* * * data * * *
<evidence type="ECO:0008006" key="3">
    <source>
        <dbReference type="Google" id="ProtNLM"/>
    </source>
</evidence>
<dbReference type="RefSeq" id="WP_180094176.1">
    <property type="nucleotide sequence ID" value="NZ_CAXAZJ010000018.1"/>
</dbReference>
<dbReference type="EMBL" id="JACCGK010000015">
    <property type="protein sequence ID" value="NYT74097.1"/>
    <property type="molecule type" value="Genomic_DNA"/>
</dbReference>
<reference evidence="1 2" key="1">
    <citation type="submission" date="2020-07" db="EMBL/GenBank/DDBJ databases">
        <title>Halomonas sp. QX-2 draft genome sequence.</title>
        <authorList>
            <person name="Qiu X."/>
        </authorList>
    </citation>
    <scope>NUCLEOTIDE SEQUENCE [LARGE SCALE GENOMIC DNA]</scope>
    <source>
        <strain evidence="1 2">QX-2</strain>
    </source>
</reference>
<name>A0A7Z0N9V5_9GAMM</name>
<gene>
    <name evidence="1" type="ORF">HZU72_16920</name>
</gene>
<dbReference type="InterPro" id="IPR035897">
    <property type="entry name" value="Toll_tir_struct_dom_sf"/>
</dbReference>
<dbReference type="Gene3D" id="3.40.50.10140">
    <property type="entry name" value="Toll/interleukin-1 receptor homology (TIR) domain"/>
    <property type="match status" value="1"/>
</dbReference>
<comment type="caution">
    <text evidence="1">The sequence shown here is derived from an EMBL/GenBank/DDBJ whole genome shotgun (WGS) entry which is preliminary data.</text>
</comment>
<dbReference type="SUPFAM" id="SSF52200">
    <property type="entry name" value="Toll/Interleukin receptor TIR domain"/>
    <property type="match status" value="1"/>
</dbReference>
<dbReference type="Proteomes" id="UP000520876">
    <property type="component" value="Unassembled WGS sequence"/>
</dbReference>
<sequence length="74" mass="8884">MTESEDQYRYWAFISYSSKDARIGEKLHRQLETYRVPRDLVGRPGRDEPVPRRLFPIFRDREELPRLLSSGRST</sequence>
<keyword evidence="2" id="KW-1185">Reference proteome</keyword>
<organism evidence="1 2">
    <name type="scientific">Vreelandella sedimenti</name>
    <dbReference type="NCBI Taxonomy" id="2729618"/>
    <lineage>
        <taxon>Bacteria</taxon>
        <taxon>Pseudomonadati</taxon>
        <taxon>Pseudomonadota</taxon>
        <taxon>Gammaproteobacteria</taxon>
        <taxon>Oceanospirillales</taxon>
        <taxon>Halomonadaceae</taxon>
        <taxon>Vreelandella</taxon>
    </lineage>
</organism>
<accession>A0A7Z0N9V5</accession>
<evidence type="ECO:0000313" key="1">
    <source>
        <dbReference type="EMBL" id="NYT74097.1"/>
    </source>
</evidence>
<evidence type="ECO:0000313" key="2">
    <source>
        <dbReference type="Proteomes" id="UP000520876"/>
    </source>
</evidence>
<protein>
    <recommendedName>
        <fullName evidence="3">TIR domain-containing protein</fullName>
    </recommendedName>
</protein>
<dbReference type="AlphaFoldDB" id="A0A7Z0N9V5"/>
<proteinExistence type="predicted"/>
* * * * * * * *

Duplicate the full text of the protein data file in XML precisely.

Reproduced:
<evidence type="ECO:0008006" key="3">
    <source>
        <dbReference type="Google" id="ProtNLM"/>
    </source>
</evidence>
<dbReference type="RefSeq" id="WP_180094176.1">
    <property type="nucleotide sequence ID" value="NZ_CAXAZJ010000018.1"/>
</dbReference>
<dbReference type="EMBL" id="JACCGK010000015">
    <property type="protein sequence ID" value="NYT74097.1"/>
    <property type="molecule type" value="Genomic_DNA"/>
</dbReference>
<reference evidence="1 2" key="1">
    <citation type="submission" date="2020-07" db="EMBL/GenBank/DDBJ databases">
        <title>Halomonas sp. QX-2 draft genome sequence.</title>
        <authorList>
            <person name="Qiu X."/>
        </authorList>
    </citation>
    <scope>NUCLEOTIDE SEQUENCE [LARGE SCALE GENOMIC DNA]</scope>
    <source>
        <strain evidence="1 2">QX-2</strain>
    </source>
</reference>
<name>A0A7Z0N9V5_9GAMM</name>
<gene>
    <name evidence="1" type="ORF">HZU72_16920</name>
</gene>
<dbReference type="InterPro" id="IPR035897">
    <property type="entry name" value="Toll_tir_struct_dom_sf"/>
</dbReference>
<dbReference type="Gene3D" id="3.40.50.10140">
    <property type="entry name" value="Toll/interleukin-1 receptor homology (TIR) domain"/>
    <property type="match status" value="1"/>
</dbReference>
<comment type="caution">
    <text evidence="1">The sequence shown here is derived from an EMBL/GenBank/DDBJ whole genome shotgun (WGS) entry which is preliminary data.</text>
</comment>
<dbReference type="SUPFAM" id="SSF52200">
    <property type="entry name" value="Toll/Interleukin receptor TIR domain"/>
    <property type="match status" value="1"/>
</dbReference>
<dbReference type="Proteomes" id="UP000520876">
    <property type="component" value="Unassembled WGS sequence"/>
</dbReference>
<sequence length="74" mass="8884">MTESEDQYRYWAFISYSSKDARIGEKLHRQLETYRVPRDLVGRPGRDEPVPRRLFPIFRDREELPRLLSSGRST</sequence>
<keyword evidence="2" id="KW-1185">Reference proteome</keyword>
<organism evidence="1 2">
    <name type="scientific">Vreelandella sedimenti</name>
    <dbReference type="NCBI Taxonomy" id="2729618"/>
    <lineage>
        <taxon>Bacteria</taxon>
        <taxon>Pseudomonadati</taxon>
        <taxon>Pseudomonadota</taxon>
        <taxon>Gammaproteobacteria</taxon>
        <taxon>Oceanospirillales</taxon>
        <taxon>Halomonadaceae</taxon>
        <taxon>Vreelandella</taxon>
    </lineage>
</organism>
<accession>A0A7Z0N9V5</accession>
<evidence type="ECO:0000313" key="1">
    <source>
        <dbReference type="EMBL" id="NYT74097.1"/>
    </source>
</evidence>
<evidence type="ECO:0000313" key="2">
    <source>
        <dbReference type="Proteomes" id="UP000520876"/>
    </source>
</evidence>
<protein>
    <recommendedName>
        <fullName evidence="3">TIR domain-containing protein</fullName>
    </recommendedName>
</protein>
<dbReference type="AlphaFoldDB" id="A0A7Z0N9V5"/>
<proteinExistence type="predicted"/>